CO2 Chemoreflex in Spinal Man
In this study we tested the hypothesis that the stimulatory hypercapnic ventilatory response (HCVR) would be less in quadriplegic patients. Apart from the sheer exclusion of a substantial part of the effector of the respiratory control system due to paralysis of the respiratory muscles of the chest and abdominal wall, two lines of evidence suggest such a possibility. First, these muscles contain a rich network of mechanoreceptors, muscle spindles, and tendon organs, which are classified as proprioceptors. There is evidence showing that afferent information from these proprioceptors exerts, via ascending spinal pathways, a reflex effect on the central control of respiration, modulating the descending drive to phrenic and intercostal spinal motoneurons (Shannon, 1986). Second, chemoreceptor afferents might have a facilitatory effect on the descending drive to respiratory muscle neurons independent of the proprioceptive influences. Recent studies have shown that hypercapnia increases both internal intercostal (Fregosi and Bartlett, 1989) and abdominal expiratory (Ledlie et al.,1983) nerve activities in the absence of proprioceptive feedback from the body wall.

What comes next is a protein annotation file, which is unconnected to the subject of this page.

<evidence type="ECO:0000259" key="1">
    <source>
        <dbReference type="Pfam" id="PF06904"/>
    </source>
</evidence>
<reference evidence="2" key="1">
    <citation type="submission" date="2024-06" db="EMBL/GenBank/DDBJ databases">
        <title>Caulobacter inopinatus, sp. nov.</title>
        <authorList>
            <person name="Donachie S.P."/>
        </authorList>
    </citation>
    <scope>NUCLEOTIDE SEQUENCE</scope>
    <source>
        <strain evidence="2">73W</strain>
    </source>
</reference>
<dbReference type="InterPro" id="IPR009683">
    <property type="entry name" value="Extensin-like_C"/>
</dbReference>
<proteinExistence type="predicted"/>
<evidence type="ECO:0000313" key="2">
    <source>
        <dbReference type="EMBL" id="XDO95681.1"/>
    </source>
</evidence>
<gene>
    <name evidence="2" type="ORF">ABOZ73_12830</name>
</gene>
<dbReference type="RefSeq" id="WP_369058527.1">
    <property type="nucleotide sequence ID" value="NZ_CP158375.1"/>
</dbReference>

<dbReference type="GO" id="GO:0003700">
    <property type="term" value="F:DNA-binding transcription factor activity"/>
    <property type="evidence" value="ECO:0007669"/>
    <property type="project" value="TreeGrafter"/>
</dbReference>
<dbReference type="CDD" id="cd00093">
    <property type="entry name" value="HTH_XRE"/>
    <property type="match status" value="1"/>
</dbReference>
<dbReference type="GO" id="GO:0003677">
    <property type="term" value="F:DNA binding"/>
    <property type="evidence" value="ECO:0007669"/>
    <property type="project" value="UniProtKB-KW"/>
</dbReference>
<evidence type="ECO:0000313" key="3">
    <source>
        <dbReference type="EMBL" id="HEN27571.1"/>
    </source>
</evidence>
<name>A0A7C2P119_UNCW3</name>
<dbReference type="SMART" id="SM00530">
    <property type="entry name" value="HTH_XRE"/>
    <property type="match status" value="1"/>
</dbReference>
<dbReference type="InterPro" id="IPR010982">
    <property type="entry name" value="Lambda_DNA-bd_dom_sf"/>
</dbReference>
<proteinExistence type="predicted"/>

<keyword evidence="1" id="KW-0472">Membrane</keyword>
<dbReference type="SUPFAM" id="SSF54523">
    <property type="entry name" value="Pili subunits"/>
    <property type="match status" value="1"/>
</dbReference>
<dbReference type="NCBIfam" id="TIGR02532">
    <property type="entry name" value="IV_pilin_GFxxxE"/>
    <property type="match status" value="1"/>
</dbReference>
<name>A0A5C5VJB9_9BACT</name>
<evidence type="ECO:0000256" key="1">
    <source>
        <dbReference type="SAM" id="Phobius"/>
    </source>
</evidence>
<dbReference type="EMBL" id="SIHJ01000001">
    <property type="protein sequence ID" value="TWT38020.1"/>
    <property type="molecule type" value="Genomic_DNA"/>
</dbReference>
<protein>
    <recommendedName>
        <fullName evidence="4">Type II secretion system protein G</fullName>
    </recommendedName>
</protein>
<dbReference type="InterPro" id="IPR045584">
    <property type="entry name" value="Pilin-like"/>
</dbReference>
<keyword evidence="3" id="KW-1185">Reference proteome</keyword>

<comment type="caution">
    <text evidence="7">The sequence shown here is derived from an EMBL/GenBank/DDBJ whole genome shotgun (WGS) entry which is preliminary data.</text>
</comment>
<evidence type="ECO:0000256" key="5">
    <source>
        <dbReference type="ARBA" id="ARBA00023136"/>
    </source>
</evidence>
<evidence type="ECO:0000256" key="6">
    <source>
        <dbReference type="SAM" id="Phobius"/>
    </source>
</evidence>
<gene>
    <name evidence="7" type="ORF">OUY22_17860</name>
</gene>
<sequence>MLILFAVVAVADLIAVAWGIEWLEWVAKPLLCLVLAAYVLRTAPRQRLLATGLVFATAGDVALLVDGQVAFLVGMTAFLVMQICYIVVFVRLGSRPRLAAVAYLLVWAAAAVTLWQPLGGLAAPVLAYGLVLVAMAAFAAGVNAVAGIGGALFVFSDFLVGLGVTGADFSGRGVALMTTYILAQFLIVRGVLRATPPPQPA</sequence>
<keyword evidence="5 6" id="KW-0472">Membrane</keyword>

KeywordsFatigue Dioxide Respiration Talamo
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